Settlements in Gush Katif

  1. Bedolah בדולח (lit. Crystal)
  2. Bnei Atzmon בני עצמון (named after the Atzmona community in Sinai)
  3. Gadid גדיד (lit. picking of palm tree fruits)
  4. Gan Or גן אור (lit. Garden of light)
  5. Ganei Tal גני טל (lit. Gardens of dew)
  6. Kfar Darom כפר דרום (lit. South village)
  7. Kfar Yam כפר ים (lit. Village of the sea)
  8. Kerem Atzmona כרם עצמונה
  9. Morag מורג (lit. Harvest scythe)
  10. Neve Dekalim נוה דקלים (lit. Palm tree Oasis)
  11. Netzer Hazani נצר חזני (named after Cabinet Minister Michael Hazani)
  12. Pe'at Sade פאת שדה (lit. the edge of the field)
  13. Katif קטיף (lit. harvest, picking of flowers)
  14. Rafiah Yam רפיח ים
  15. Shirat Hayam שירת הים (lit. Song of the sea)
  16. Slav שליו (lit. Quail)
  17. Tel Katifa תל קטיפא

Most of the Gush Katif settlements were concentrated in one block on the southwest edge of the Gaza Strip and were individually surrounded by fencing.

Settlements north of Gush Katif

  1. Dugit דוגית (small boat)
  2. Elei Sinai אלי סיני (named after Sinai)
  3. Nisanit ניסנית (a flower that blossoms in the sands)
  4. Netzarim נצרים (lit. scions)

The three Israeli settlements on the northern edge of the Gaza Strip (Elei Sinai, Dugit and Nisanit), and another near its center (Netzarim) were more detached. The three former used Ashkelon services while Netzarim was mostly self-sufficient.

See also


  1. ^ Foundation for Middle East Peace, "Settlements in the Gaza Strip" Archived May 12, 2006, at the Wayback Machine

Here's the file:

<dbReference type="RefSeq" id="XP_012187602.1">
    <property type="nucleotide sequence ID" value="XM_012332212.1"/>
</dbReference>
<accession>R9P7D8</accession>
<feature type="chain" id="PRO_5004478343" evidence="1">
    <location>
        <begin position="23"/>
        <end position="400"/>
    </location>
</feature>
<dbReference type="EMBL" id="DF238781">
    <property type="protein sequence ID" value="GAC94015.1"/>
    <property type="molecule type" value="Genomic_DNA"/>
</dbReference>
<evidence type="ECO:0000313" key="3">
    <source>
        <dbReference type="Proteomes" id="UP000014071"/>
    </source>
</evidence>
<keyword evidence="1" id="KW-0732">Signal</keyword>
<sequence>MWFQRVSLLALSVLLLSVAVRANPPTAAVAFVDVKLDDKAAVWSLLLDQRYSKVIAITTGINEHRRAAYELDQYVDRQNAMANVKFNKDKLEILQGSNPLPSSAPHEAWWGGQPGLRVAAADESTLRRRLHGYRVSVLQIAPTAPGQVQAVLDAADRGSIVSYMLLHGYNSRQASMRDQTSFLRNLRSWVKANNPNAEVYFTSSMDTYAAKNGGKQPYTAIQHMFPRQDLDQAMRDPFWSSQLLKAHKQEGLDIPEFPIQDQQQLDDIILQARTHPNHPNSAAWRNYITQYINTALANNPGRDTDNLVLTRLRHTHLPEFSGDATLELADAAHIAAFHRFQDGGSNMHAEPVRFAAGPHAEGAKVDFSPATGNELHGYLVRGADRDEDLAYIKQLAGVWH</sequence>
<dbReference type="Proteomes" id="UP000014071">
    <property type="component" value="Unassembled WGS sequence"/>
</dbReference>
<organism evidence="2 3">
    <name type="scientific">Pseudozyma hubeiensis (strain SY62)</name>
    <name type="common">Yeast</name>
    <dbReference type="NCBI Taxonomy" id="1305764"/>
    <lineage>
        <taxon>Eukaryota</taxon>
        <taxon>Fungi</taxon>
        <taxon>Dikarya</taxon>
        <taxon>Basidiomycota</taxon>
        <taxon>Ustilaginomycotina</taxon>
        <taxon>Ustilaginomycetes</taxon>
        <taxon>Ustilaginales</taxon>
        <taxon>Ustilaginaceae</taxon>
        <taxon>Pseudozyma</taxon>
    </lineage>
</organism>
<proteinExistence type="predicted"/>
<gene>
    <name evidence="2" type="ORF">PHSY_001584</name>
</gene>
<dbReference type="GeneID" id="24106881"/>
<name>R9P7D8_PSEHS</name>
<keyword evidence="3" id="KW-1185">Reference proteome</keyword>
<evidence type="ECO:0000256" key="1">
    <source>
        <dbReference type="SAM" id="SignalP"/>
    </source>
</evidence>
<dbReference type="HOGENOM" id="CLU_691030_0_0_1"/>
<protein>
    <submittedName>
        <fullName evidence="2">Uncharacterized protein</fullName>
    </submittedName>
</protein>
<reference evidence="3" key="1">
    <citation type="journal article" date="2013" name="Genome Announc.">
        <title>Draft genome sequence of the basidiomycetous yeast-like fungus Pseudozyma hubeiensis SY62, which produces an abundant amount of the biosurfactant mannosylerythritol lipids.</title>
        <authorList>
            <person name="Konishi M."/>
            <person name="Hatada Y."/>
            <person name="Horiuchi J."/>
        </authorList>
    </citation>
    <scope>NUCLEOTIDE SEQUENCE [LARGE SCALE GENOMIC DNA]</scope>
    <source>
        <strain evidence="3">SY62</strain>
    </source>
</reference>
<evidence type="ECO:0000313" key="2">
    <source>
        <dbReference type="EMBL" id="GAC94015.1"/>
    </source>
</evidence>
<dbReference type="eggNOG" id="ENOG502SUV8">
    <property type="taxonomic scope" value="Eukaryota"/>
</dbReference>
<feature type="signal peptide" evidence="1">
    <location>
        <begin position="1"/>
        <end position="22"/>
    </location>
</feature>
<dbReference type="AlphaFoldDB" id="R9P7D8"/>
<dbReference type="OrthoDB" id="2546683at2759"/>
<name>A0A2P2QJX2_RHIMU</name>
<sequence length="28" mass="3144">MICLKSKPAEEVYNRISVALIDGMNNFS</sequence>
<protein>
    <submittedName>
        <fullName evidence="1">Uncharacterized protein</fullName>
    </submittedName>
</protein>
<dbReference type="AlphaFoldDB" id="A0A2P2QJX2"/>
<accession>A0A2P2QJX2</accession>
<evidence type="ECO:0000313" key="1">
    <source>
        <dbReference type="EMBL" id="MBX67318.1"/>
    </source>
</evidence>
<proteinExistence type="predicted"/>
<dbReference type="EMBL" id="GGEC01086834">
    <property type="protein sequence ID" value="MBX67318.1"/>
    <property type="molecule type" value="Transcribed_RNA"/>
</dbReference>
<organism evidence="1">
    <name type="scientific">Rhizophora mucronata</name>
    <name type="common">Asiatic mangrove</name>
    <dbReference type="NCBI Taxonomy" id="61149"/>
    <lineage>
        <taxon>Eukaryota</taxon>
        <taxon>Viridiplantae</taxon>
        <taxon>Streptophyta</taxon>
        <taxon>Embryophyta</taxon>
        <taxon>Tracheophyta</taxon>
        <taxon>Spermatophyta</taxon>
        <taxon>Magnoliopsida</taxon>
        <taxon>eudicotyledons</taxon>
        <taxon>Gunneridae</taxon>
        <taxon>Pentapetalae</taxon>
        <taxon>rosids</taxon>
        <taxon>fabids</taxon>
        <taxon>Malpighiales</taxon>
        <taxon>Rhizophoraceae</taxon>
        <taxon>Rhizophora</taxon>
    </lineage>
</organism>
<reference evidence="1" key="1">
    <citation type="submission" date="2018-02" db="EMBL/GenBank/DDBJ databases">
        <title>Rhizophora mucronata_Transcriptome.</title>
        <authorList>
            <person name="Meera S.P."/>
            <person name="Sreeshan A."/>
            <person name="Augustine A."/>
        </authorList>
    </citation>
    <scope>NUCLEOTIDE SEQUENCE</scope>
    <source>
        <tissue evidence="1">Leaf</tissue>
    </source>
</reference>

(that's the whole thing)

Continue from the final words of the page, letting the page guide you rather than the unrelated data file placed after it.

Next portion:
2. ^ "Al-Mawasi, Gaza Strip: Impossible Life in an Isolated Enclave, March 2003". B'tslem. B'tslem. Retrieved 16 January 2015.
  3. ^ "History of Jewish Settlements in Gaza".
  4. ^ "Israel Defense Forces - the Official Website". Archived from the original on 2007-03-11. Retrieved 2006-12-08.
  5. ^ "Israel Transfers Gush Katif Hothouses to Palestinians (September 2005)".
  6. ^ "One Israel Fund - Gush Katif Articles". Archived from the original on 2014-08-26. Retrieved 2014-08-25.
  7. ^ "Gush Katif: Past and Future".
  8. ^ "A thousand brides - Opinion - Jerusalem Post".
  9. ^ a b c d "PA Farmers in Gaza: How do Those Israelis do It?".
  10. ^ a b c Newman, Andy (2005-08-18). "How Old Friends of Israel Gave $14 Million to Help the Palestinians". The New York Times.
  11. ^ Looters strip Gaza greenhouses
  12. ^ Erlanger, Steven (2005-07-15). "Israeli Settlers Demolish Greenhouses and Gaza Jobs". The New York Times.
  13. ^ "Palestinian Militants Ransack Former Gush Katif Greenhouses". Haaretz. 2006-02-10.
  14. ^ "Israel Transfers Gush Katif Hothouses to Palestinians (September 2005)".
  15. ^ a b Beinart, Peter (2014-07-30). "Gaza Myths and Facts: What American Jewish Leaders Won't Tell You". Haaretz.
  16. ^ Wolfensohn, James D. (2010-10-12). A Global Life: My Journey Among Rich and Poor, from Sydney to Wall Street to the World Bank. ISBN 9781586489939.
  17. ^ Q&A: Gaza conflict, BBC News 18-01-2009
  18. ^ Gaza's rocket threat to Israel, BBC 21-01-2008
  19. ^ a b c d "Victims of Palestinian Violence and Terrorism since September 2000". Archived from the original on 2007-04-03. Retrieved 2012-05-30.
  20. ^ "20 of 21 Gaza Settlements Evacuated". Washington Post. Retrieved 2008-06-30.
  21. ^ "Israel/Occupied Territories: AI condemns murder of woman and her four daughters by Palestinian gunmen". Amnesty International. May 4, 2004.